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Cubic commune: Ryue Nishizawa challenges conventional attitudes to multiple residence development.

Visiting this project two years after completion is critical to how thoroughly it can be judged. Previously published images of empty white interiors, pristine external surfaces and a scrubby landscape, created a wholly inaccurate representation. Without evidence of occupation and use, Ryue Nishizawa's domestic experiment remained untested, seen inaccurately as an object of pure physical contemplation. Now, however, seen in use, this striking group of six dwellings is a demonstration of how traditional notions of privacy and community can be adjusted.

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When describing the house two years on, Nishizawa instinctively steers the conversation away from issues of form and composition to what he considers to be key issues; how the building operates in society, how it finds its place within the city, and how it allows people to live as they may not yet have realised they are able to. His focus goes beyond an appreciation of architectural minimum--crisp corners, frameless glass links, ingenious internal planning--allowing us to understand this modest scheme as a microcosm of broader observations of the condition of the contemporary Japanese city. The nature of the client was also fundamental to process and outcome, giving Nishizawa the opportunity to create a radical series of co-dependent self-contained dwellings.

As a solitary, reclusive individual, Mr Moriyama sold the bankable asset of his business--the all important licence for his former liquor store--to allow him to use the site in a manner that would make him more happy; namely to live a leisurely life of virtual isolation, listening to music and watching cult movies. Paradoxically through the creation of this home, however, Moriyama has become something of a local celebrity, as the uncrowned chief of a curious commune. Too big for a single dwelling, the sustained use of the site always dictated that Mr Moriyama would need to transform himself from shopkeeper to landlord, and through Nishizawa's sensitive and sophisticated composition, despite the transparency of some spaces, the client is able to sustain his chosen lifestyle in relative peace and quiet.

While unprecedented, the Moriyama House has echoes of primitive forms of dwelling, where functions were distributed as isolated units that collectively create a defensible settlement. It also addresses Nishizawa's key concern regarding how to open up the house as a component of the city. Critical of the fact that many Japanese houses have become too hermetic and opaque, with homes that increasingly turn away from the street to focus on internal courts, Nishizawa's tactic is reminiscent of the layering of ancient Japanese buildings. Instead of simply deploying sliding translucent screens, however, Nishizawa achieves a complex layering through the alignment and misalignment of solid and transparent elements, set within a composition that allows people to properly engage with and enjoy the immediate city context.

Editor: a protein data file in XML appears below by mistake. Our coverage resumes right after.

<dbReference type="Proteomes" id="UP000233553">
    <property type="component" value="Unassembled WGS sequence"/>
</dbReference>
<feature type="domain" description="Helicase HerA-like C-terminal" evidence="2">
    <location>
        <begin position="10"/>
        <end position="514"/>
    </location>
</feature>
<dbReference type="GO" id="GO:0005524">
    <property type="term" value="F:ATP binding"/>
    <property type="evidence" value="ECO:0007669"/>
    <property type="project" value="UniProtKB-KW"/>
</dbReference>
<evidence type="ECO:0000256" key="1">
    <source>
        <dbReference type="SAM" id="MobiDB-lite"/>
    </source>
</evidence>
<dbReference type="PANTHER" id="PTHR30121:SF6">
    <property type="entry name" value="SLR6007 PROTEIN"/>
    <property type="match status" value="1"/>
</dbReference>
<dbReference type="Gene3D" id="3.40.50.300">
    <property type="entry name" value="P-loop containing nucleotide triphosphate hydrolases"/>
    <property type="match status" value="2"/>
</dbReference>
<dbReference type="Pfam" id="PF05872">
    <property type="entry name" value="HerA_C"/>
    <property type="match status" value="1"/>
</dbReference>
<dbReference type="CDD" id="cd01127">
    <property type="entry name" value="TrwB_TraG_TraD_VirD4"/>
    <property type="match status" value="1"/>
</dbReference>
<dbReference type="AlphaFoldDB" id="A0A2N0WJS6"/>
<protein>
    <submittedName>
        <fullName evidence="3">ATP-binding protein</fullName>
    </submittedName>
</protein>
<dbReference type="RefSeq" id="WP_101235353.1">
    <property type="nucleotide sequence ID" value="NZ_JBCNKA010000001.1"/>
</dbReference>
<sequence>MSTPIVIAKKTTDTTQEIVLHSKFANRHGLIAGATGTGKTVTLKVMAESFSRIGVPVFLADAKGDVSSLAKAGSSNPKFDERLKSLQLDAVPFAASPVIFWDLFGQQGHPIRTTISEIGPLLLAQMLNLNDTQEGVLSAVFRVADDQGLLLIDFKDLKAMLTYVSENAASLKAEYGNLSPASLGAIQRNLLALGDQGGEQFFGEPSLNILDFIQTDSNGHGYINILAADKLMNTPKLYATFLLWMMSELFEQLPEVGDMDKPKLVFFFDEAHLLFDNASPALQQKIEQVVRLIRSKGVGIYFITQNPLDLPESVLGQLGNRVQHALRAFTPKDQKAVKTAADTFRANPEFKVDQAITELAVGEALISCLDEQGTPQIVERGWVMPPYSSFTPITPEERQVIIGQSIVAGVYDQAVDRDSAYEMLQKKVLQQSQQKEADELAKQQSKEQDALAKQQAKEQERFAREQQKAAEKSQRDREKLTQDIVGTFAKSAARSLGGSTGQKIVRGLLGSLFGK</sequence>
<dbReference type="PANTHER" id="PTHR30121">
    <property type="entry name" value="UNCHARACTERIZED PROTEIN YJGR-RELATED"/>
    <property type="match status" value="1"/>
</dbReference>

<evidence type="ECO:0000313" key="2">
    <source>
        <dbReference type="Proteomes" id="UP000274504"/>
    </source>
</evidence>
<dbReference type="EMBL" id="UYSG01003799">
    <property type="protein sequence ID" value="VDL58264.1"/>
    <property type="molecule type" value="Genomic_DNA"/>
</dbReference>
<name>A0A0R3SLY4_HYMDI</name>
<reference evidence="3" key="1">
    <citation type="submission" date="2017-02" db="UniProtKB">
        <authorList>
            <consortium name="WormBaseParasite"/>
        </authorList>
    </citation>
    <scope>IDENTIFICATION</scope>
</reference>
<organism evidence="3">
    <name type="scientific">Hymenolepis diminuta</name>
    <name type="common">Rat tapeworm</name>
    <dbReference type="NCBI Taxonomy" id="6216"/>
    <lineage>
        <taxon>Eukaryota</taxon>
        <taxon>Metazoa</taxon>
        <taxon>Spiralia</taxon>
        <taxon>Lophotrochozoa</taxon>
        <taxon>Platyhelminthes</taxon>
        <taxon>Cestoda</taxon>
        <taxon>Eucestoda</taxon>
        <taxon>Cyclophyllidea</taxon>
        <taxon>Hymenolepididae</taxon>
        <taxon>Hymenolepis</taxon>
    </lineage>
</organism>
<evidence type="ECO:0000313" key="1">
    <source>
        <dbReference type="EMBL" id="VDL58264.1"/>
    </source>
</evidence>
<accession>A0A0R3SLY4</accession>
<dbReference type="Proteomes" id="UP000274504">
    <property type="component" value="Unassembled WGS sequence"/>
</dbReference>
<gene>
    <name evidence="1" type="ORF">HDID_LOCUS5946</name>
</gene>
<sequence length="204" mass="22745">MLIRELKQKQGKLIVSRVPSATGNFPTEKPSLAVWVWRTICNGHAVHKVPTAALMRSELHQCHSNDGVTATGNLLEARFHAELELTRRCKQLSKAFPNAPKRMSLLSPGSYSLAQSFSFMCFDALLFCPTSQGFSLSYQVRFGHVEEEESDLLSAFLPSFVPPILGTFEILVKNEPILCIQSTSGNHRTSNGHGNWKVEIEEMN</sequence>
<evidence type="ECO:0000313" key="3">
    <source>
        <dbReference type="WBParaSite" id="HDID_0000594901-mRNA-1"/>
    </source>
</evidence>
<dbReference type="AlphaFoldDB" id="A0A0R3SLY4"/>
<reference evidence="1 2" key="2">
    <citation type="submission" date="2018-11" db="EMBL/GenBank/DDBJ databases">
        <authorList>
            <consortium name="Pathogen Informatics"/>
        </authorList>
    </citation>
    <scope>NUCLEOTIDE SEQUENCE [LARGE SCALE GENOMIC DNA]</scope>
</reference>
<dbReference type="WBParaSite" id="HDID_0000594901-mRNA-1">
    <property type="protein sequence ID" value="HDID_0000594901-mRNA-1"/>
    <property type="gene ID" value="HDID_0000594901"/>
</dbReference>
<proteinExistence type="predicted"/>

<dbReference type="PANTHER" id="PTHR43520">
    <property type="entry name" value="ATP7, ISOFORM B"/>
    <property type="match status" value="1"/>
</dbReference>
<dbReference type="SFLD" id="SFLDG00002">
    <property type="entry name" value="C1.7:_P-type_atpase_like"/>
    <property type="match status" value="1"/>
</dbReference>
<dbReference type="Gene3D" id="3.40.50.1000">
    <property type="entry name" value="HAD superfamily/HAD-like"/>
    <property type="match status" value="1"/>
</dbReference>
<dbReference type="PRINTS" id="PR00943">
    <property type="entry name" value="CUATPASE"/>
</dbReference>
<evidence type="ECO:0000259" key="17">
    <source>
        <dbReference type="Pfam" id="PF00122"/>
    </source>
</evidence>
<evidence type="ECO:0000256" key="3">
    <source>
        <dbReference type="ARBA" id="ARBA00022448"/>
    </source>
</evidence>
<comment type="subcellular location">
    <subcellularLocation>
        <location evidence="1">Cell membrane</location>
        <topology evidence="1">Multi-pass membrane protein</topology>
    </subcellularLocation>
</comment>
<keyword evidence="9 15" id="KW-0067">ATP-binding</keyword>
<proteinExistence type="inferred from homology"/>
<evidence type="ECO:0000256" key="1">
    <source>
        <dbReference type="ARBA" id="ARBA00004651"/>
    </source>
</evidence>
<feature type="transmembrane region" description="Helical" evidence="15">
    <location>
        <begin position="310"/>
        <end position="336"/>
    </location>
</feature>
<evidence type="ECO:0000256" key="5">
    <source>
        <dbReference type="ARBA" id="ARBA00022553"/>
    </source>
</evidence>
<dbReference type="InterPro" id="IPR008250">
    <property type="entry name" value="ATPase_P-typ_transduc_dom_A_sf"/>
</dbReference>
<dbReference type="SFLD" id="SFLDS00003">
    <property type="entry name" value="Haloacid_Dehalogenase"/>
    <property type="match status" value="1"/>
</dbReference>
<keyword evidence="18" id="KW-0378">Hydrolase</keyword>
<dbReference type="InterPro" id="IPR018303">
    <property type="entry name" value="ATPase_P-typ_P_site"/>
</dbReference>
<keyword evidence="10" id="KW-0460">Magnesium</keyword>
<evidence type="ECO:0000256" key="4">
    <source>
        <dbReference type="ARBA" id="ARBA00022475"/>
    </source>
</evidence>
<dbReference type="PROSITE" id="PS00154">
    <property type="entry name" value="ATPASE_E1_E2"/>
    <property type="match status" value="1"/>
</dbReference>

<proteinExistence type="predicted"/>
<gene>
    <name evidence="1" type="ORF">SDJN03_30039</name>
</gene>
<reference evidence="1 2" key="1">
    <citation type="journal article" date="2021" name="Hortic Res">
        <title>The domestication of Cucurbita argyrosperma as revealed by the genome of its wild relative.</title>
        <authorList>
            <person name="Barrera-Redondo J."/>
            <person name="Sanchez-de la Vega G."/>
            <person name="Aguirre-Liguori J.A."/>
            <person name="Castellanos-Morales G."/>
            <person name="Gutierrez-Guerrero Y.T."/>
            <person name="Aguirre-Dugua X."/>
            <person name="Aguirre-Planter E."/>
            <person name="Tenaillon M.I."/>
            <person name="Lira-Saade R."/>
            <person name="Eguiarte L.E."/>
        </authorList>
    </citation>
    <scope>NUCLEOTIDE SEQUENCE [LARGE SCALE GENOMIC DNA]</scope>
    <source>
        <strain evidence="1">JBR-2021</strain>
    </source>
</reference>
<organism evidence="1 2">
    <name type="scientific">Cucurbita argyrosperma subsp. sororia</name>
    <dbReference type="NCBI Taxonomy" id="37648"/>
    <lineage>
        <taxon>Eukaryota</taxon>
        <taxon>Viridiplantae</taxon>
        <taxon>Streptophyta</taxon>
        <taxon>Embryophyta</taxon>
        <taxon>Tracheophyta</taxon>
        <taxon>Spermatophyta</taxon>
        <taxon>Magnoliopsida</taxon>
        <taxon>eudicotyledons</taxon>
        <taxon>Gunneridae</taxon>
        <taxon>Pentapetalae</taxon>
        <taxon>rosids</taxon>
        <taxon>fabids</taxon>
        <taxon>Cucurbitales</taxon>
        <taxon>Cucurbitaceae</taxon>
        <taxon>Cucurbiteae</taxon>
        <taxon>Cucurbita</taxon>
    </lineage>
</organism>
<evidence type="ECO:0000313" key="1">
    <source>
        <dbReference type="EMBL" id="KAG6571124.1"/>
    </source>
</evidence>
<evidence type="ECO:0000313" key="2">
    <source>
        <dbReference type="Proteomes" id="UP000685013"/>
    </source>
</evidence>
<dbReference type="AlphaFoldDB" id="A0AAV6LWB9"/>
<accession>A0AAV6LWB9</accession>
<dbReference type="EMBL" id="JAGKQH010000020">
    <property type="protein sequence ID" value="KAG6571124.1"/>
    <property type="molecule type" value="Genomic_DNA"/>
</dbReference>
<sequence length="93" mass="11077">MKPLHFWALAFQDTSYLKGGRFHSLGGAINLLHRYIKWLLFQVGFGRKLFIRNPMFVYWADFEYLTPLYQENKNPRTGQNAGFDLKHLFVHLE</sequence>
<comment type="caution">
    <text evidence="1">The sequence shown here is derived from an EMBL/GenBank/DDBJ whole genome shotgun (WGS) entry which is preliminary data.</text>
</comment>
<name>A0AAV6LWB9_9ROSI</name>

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Mr Moriyama currently resides in four of the 10 units, which comprise a four-storey house, containing basement audio suite cum bedroom, garden room, library and sitting room; a conjoined kitchen unit, linked by a glass passage; a freestanding annex; and a bathroom pod. Each function has its own place on the site, and as much as any other space the bathroom is considered to be a room in which to dwell, so through its purposeful isolation, the ritual of taking a bath becomes a far more pronounced event, with thresholds imposing a new procedure.

Around Mr Moriyama's home are four other self-contained houses, and a paired unit with dramatic 4m high bathroom tower with clerestory. While interiors are exquisite and efficiently planned, it is the interstitial spaces between units, and the relationship of these with carefully positioned apertures that make this place so unique. With external courtyards and passageways, interiors have atmosphere and context, and with multiple entrances and no fixed circulation route, residents are free to choreograph their own experience, creating the sort of flexibility previously explored in SANAA's design for the art gallery in Kanazawa.

In this place doors are left unlocked and people meander through the contorted garden, with all residents sharing the central roof terrace where they can sit together on their own (white) village green. If curtains are drawn, privacy is respected and noise levels are sympathetically moderated. Likewise if doors or windows are open, altering the matrix of interstitial space, interaction naturally occurs.

On a very practical level the arrangement of the house also allows Mr Moriyama to reclaim space from tenants as his needs dictate, allowing him to move in phases into new and varied spaces, much more interesting than the prospect of simple knocking through to the flat next door. Extending his own commentary on the morphology of the contemporary Japanese city, Nishizawa has succeeded in creating a unique response for a truly unique client, creating a balance between domestic defensible space and neighbourly permeability.

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Article Details
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Author:Gregory, Rob
Publication:The Architectural Review
Date:Aug 1, 2007
Words:811
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